How To Break Out Of A Creative Slump In Twenty-Four Hours

6 Fun techniques, and the one thing you should never do

Barry Davret
5 min readApr 5, 2019


Photo by Timothy L Brock on Unsplash

Every writer cycles in and out of a creative slump. If you’ve been in one, you know the symptoms. Your ideas feel stale and repetitive. You might even feel bored or uninterested in your work.

You can write a successful story and remain mired in the depths of a recession. It has nothing to do with external success.

A creative slump is nothing more than a recession. Your mind temporarily pulls back to regroup from the excesses of creative prosperity.

If it’s your first time, you might feel like it will last forever. Heck, if it’s your tenth time you might feel that way. Go through enough of them, and you’ll understand it’s part of the process.

In this story, I’ll share six techniques to compress the doldrum phase of your writing cycle. A slump can last for days or even weeks. It will eventually work itself out.

You can speed up the process and snap out of your downturn in as little as twenty-four hours.

1. Learn about a new subject

A few months ago, I found myself in the depths of a rut. I felt like I was running out of new angles on the same ideas. I read a book called The Hidden Half of Nature by David Montgomery and Anne Bikle.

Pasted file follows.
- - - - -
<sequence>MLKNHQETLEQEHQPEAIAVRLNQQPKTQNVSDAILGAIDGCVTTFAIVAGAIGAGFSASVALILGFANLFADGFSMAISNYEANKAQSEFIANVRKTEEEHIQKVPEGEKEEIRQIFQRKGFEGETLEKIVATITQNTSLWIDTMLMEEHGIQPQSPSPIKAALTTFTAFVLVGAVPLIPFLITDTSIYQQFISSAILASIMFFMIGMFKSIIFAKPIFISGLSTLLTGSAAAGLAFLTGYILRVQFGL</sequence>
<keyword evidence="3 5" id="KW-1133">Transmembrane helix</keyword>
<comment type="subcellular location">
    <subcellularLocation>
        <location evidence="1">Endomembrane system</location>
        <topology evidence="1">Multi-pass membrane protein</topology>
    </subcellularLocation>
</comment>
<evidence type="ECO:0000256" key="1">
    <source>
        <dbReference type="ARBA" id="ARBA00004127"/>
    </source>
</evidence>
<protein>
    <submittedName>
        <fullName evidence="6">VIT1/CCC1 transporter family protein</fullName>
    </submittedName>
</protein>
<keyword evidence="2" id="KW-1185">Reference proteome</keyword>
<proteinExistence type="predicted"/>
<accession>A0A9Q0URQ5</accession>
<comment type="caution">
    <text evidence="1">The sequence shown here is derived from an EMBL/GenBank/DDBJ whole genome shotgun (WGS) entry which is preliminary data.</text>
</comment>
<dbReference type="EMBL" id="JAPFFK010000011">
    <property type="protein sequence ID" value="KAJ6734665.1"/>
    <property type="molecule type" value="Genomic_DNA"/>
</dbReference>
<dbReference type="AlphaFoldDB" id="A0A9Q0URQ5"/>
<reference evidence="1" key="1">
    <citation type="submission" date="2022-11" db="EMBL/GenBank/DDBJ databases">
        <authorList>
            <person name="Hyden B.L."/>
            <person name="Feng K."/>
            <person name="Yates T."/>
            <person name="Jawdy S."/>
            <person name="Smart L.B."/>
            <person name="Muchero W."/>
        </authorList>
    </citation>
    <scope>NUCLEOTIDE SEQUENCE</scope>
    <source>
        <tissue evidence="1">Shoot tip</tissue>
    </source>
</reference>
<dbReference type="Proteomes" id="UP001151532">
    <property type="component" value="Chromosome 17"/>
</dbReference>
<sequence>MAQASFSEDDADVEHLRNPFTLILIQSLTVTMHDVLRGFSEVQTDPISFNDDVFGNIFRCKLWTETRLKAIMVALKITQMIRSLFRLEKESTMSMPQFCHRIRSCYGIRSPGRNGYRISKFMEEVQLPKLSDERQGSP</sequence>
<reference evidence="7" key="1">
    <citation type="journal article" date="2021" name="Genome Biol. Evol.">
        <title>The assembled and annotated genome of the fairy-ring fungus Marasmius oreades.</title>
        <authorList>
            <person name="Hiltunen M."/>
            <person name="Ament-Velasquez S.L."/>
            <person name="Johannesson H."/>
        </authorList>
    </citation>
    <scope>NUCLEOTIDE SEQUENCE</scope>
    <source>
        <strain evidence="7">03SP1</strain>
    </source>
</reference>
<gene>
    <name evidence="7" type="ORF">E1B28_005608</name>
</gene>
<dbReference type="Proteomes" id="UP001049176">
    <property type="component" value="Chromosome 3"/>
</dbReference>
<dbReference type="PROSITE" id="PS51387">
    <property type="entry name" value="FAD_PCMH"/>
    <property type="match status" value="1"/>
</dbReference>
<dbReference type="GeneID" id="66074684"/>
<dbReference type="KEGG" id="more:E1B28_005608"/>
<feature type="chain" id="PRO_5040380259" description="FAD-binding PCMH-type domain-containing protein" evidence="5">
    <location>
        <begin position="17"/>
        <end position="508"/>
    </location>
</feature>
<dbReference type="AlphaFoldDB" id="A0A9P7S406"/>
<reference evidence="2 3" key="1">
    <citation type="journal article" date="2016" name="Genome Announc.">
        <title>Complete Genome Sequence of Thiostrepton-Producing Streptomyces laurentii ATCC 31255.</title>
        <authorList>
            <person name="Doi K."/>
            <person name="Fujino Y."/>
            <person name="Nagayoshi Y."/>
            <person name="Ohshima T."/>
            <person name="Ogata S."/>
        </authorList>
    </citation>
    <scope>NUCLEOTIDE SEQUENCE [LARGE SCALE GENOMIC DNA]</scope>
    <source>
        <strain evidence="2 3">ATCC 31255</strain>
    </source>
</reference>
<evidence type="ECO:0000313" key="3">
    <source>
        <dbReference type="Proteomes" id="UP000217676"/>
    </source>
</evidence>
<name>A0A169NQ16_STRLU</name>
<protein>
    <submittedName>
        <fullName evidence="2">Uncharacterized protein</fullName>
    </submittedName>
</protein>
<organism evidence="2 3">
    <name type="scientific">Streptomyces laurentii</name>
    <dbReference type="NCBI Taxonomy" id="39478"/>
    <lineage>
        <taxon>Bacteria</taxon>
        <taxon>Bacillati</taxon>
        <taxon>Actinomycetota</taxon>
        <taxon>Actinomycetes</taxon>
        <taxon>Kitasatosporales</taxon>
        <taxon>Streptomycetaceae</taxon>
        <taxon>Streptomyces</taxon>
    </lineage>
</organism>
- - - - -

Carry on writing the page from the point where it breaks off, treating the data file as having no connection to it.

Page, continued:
It’s a book about microbes. I had a passing interest in the subject and needed an influx of new ideas, so I tried it.

Of course, you need to do more than just read a book. You need to put it into practice. Don’t just write about what you learned, put a creative spin on it.

Take notes of crucial concepts and ask yourself this question.

How can I apply the [fill in the blank] concept to my domain of expertise?

In the book I mentioned, they write about radiation resistant bacteria. I could take the concept of these bacteria and write about resiliency, stubbornness, and redundancy. I ended up using it in a sci-fi story.



Barry Davret

Work in Forge | Elemental | BI | GMP | Others | Contact: barry@barry-davret dot com. Join Medium for full access: